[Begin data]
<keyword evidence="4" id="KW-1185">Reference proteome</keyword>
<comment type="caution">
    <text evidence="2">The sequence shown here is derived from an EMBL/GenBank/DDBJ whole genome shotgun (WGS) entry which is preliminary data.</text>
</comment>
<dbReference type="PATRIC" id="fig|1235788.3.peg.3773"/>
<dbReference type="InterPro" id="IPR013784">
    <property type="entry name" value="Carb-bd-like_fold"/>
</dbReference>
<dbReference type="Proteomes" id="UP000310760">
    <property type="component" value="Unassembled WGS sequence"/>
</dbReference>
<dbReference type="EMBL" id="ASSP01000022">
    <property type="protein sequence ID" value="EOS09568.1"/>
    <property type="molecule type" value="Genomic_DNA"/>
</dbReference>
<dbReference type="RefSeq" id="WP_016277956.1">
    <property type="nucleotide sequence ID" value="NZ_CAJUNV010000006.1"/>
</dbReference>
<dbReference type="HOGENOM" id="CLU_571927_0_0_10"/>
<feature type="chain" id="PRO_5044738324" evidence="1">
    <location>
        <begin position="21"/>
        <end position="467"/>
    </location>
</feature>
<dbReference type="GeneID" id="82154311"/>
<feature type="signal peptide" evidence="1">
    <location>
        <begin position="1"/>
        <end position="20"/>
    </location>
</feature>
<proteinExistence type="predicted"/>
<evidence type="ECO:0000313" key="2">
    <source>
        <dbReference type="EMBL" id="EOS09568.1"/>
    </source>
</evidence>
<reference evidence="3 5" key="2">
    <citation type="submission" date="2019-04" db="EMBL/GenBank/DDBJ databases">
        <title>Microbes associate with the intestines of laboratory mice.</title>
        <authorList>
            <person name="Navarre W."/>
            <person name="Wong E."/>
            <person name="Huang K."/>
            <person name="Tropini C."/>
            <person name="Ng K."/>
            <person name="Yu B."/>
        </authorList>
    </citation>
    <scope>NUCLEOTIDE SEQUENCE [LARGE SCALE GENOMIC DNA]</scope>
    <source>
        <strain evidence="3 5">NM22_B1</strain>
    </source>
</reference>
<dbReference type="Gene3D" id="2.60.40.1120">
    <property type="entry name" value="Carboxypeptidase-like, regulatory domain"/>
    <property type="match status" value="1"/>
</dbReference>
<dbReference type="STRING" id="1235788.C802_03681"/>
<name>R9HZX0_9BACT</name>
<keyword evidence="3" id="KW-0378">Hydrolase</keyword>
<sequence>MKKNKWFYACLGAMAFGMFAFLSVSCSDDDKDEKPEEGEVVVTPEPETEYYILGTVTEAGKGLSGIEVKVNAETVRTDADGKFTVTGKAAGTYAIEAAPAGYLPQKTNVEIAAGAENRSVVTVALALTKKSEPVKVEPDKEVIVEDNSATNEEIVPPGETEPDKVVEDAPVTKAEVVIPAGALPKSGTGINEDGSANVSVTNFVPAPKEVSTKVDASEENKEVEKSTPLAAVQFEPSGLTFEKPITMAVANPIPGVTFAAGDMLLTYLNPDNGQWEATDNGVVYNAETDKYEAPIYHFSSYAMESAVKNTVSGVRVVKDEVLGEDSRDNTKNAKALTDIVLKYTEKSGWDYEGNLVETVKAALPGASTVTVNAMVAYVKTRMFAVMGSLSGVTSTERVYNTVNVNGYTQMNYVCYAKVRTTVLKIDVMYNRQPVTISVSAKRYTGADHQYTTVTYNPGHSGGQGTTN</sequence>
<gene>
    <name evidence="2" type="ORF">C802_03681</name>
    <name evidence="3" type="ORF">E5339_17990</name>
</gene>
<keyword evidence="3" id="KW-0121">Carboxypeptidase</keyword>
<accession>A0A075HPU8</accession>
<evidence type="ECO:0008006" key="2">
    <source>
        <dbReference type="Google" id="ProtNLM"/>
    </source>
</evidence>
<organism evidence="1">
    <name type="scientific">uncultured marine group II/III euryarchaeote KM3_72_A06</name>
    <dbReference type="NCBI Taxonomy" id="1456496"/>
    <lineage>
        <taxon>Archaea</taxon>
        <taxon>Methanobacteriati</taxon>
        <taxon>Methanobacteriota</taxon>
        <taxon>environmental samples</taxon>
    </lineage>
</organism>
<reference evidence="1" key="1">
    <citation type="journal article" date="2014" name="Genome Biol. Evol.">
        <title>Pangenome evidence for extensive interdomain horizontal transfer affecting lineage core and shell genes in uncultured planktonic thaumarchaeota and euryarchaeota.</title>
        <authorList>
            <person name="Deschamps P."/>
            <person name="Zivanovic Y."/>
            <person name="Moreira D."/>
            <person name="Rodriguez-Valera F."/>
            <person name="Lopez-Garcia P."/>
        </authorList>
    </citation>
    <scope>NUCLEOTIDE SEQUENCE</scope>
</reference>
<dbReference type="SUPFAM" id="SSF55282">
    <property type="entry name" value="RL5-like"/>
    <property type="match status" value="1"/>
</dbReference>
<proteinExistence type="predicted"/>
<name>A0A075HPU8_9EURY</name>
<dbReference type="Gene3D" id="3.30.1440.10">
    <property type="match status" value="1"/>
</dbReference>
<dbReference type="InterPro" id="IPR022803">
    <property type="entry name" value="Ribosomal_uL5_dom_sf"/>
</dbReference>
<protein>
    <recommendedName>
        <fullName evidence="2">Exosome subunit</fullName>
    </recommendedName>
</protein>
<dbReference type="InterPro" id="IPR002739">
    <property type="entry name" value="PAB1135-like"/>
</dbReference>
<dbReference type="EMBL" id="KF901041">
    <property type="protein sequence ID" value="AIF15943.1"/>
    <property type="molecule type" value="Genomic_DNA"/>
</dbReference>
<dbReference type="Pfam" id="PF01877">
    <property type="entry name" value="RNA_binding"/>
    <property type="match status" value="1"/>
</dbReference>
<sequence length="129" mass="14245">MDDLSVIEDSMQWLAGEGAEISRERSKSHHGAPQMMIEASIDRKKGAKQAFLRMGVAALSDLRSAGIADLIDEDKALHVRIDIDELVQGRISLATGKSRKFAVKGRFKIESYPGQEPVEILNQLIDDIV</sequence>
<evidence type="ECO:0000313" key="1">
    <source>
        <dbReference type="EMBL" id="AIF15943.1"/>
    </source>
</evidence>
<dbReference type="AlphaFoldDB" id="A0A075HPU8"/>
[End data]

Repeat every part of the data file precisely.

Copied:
<keyword evidence="4" id="KW-1185">Reference proteome</keyword>
<comment type="caution">
    <text evidence="2">The sequence shown here is derived from an EMBL/GenBank/DDBJ whole genome shotgun (WGS) entry which is preliminary data.</text>
</comment>
<dbReference type="PATRIC" id="fig|1235788.3.peg.3773"/>
<dbReference type="InterPro" id="IPR013784">
    <property type="entry name" value="Carb-bd-like_fold"/>
</dbReference>
<dbReference type="Proteomes" id="UP000310760">
    <property type="component" value="Unassembled WGS sequence"/>
</dbReference>
<dbReference type="EMBL" id="ASSP01000022">
    <property type="protein sequence ID" value="EOS09568.1"/>
    <property type="molecule type" value="Genomic_DNA"/>
</dbReference>
<dbReference type="RefSeq" id="WP_016277956.1">
    <property type="nucleotide sequence ID" value="NZ_CAJUNV010000006.1"/>
</dbReference>
<dbReference type="HOGENOM" id="CLU_571927_0_0_10"/>
<feature type="chain" id="PRO_5044738324" evidence="1">
    <location>
        <begin position="21"/>
        <end position="467"/>
    </location>
</feature>
<dbReference type="GeneID" id="82154311"/>
<feature type="signal peptide" evidence="1">
    <location>
        <begin position="1"/>
        <end position="20"/>
    </location>
</feature>
<proteinExistence type="predicted"/>
<evidence type="ECO:0000313" key="2">
    <source>
        <dbReference type="EMBL" id="EOS09568.1"/>
    </source>
</evidence>
<reference evidence="3 5" key="2">
    <citation type="submission" date="2019-04" db="EMBL/GenBank/DDBJ databases">
        <title>Microbes associate with the intestines of laboratory mice.</title>
        <authorList>
            <person name="Navarre W."/>
            <person name="Wong E."/>
            <person name="Huang K."/>
            <person name="Tropini C."/>
            <person name="Ng K."/>
            <person name="Yu B."/>
        </authorList>
    </citation>
    <scope>NUCLEOTIDE SEQUENCE [LARGE SCALE GENOMIC DNA]</scope>
    <source>
        <strain evidence="3 5">NM22_B1</strain>
    </source>
</reference>
<dbReference type="Gene3D" id="2.60.40.1120">
    <property type="entry name" value="Carboxypeptidase-like, regulatory domain"/>
    <property type="match status" value="1"/>
</dbReference>
<dbReference type="STRING" id="1235788.C802_03681"/>
<name>R9HZX0_9BACT</name>
<keyword evidence="3" id="KW-0378">Hydrolase</keyword>
<sequence>MKKNKWFYACLGAMAFGMFAFLSVSCSDDDKDEKPEEGEVVVTPEPETEYYILGTVTEAGKGLSGIEVKVNAETVRTDADGKFTVTGKAAGTYAIEAAPAGYLPQKTNVEIAAGAENRSVVTVALALTKKSEPVKVEPDKEVIVEDNSATNEEIVPPGETEPDKVVEDAPVTKAEVVIPAGALPKSGTGINEDGSANVSVTNFVPAPKEVSTKVDASEENKEVEKSTPLAAVQFEPSGLTFEKPITMAVANPIPGVTFAAGDMLLTYLNPDNGQWEATDNGVVYNAETDKYEAPIYHFSSYAMESAVKNTVSGVRVVKDEVLGEDSRDNTKNAKALTDIVLKYTEKSGWDYEGNLVETVKAALPGASTVTVNAMVAYVKTRMFAVMGSLSGVTSTERVYNTVNVNGYTQMNYVCYAKVRTTVLKIDVMYNRQPVTISVSAKRYTGADHQYTTVTYNPGHSGGQGTTN</sequence>
<gene>
    <name evidence="2" type="ORF">C802_03681</name>
    <name evidence="3" type="ORF">E5339_17990</name>
</gene>
<keyword evidence="3" id="KW-0121">Carboxypeptidase</keyword>
<accession>A0A075HPU8</accession>
<evidence type="ECO:0008006" key="2">
    <source>
        <dbReference type="Google" id="ProtNLM"/>
    </source>
</evidence>
<organism evidence="1">
    <name type="scientific">uncultured marine group II/III euryarchaeote KM3_72_A06</name>
    <dbReference type="NCBI Taxonomy" id="1456496"/>
    <lineage>
        <taxon>Archaea</taxon>
        <taxon>Methanobacteriati</taxon>
        <taxon>Methanobacteriota</taxon>
        <taxon>environmental samples</taxon>
    </lineage>
</organism>
<reference evidence="1" key="1">
    <citation type="journal article" date="2014" name="Genome Biol. Evol.">
        <title>Pangenome evidence for extensive interdomain horizontal transfer affecting lineage core and shell genes in uncultured planktonic thaumarchaeota and euryarchaeota.</title>
        <authorList>
            <person name="Deschamps P."/>
            <person name="Zivanovic Y."/>
            <person name="Moreira D."/>
            <person name="Rodriguez-Valera F."/>
            <person name="Lopez-Garcia P."/>
        </authorList>
    </citation>
    <scope>NUCLEOTIDE SEQUENCE</scope>
</reference>
<dbReference type="SUPFAM" id="SSF55282">
    <property type="entry name" value="RL5-like"/>
    <property type="match status" value="1"/>
</dbReference>
<proteinExistence type="predicted"/>
<name>A0A075HPU8_9EURY</name>
<dbReference type="Gene3D" id="3.30.1440.10">
    <property type="match status" value="1"/>
</dbReference>
<dbReference type="InterPro" id="IPR022803">
    <property type="entry name" value="Ribosomal_uL5_dom_sf"/>
</dbReference>
<protein>
    <recommendedName>
        <fullName evidence="2">Exosome subunit</fullName>
    </recommendedName>
</protein>
<dbReference type="InterPro" id="IPR002739">
    <property type="entry name" value="PAB1135-like"/>
</dbReference>
<dbReference type="EMBL" id="KF901041">
    <property type="protein sequence ID" value="AIF15943.1"/>
    <property type="molecule type" value="Genomic_DNA"/>
</dbReference>
<dbReference type="Pfam" id="PF01877">
    <property type="entry name" value="RNA_binding"/>
    <property type="match status" value="1"/>
</dbReference>
<sequence length="129" mass="14245">MDDLSVIEDSMQWLAGEGAEISRERSKSHHGAPQMMIEASIDRKKGAKQAFLRMGVAALSDLRSAGIADLIDEDKALHVRIDIDELVQGRISLATGKSRKFAVKGRFKIESYPGQEPVEILNQLIDDIV</sequence>
<evidence type="ECO:0000313" key="1">
    <source>
        <dbReference type="EMBL" id="AIF15943.1"/>
    </source>
</evidence>
<dbReference type="AlphaFoldDB" id="A0A075HPU8"/>